With the warmer days upon us, and Christmas just around the corner, it’s time to drink ‘Aromatic’ wines from Tasmanian’s true cool climate. We love them here at Stefano Lubiana! We make small parcels of Sauvignon Blanc, Riesling and the quick to sell out Pinot Gris. We also make 2 alternative varieties, Gruner Veltliner from Austria and the newly available Malvisia from Croatia. It is fair to say that we adore perfectly balanced aromatic crisp white wines on a warm day and we know you will love them too!
We find the topic of aromatic winemaking a great conversation starter in our Cellar-door. People are intrigued to understand the method. Unlike red wine production where the grapes are destemmed and fermented on their skins, later pressed and barrelled into the cellar. White wine production is much more sensitive from the get-go.
It is crucial in all winemaking that grapes are picked disease free as well as free of bird damage. This stops often unseen, wine spoilage and promotes clarity and precision. At our gravity fed winery, grapes are picked into half tonne plastic bins and are emptied into a hopper and sorted by hand on a mechanical sorting table. The sorting table allows us to remove any damaged or imperfect berries, leaves, stalks and the odd spider (harmless money types).
Grapes slide into the press via gravity to prevent damage. We use a tank press; this technology is a very gentle process that squeezes the grapes gently with compressed air to release the juice. The juice then arrives in a tank where it is then syphoned to the underground cellar into a large oak fermenter called a foudre. As with all winemaking at Stefano Lubiana, oak selection is critical, and Steve has long been a fan of Austrian oak when making cool climate aromatic white wines. Foudres are large oak vats, usually 3000L naturally fine grained so that the flavour imparted is genuinely subtle. Wine that matures in these vats is more textured and the wine's natural acid is often softened.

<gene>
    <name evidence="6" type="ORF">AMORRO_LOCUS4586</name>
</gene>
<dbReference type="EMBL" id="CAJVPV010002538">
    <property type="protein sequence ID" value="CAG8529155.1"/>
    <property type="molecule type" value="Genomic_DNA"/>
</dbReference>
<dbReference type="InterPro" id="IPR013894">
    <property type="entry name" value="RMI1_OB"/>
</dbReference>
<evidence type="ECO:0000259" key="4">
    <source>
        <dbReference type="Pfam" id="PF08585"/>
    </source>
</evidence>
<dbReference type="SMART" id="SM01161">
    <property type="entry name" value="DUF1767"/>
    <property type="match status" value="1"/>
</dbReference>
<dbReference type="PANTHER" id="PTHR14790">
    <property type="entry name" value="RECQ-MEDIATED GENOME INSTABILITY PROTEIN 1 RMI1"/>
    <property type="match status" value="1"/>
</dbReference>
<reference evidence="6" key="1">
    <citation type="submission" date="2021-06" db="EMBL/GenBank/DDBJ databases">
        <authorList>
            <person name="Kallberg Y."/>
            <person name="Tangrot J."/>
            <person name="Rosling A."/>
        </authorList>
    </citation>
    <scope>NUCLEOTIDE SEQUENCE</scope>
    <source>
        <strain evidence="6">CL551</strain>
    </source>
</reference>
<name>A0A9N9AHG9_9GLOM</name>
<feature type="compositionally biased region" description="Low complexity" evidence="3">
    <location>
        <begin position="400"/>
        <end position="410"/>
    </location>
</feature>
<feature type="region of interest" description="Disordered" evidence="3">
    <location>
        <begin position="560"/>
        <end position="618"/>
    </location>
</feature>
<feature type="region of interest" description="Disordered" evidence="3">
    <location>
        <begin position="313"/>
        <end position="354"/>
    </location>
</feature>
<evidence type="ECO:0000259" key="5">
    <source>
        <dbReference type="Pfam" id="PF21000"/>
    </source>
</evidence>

Usually the natural yeast found on the grapes ignites the fermentation. We closely monitor and cool, if necessary, the ferment to ensure it does not get out of control. If fermentation is too warm then elegance, finesse and fruity aromatics are lost from the wine. When the fermentation is finished the wine is left on its lees. Lees are the sediment (dead yeast cells) that settles on the bottom, when stirred reinvigorating, charging the wine, making it cloudy again, washing through the wine keeping it fresh, reducing the need for preservatives. This technique has been used for hundreds of years. After a winter’s rest the wine is carefully retrieved from the underground cellar and is allowed to gather itself for a week or two before bottling. Once bottled the wine sits and recovers from that process before it is released for sale.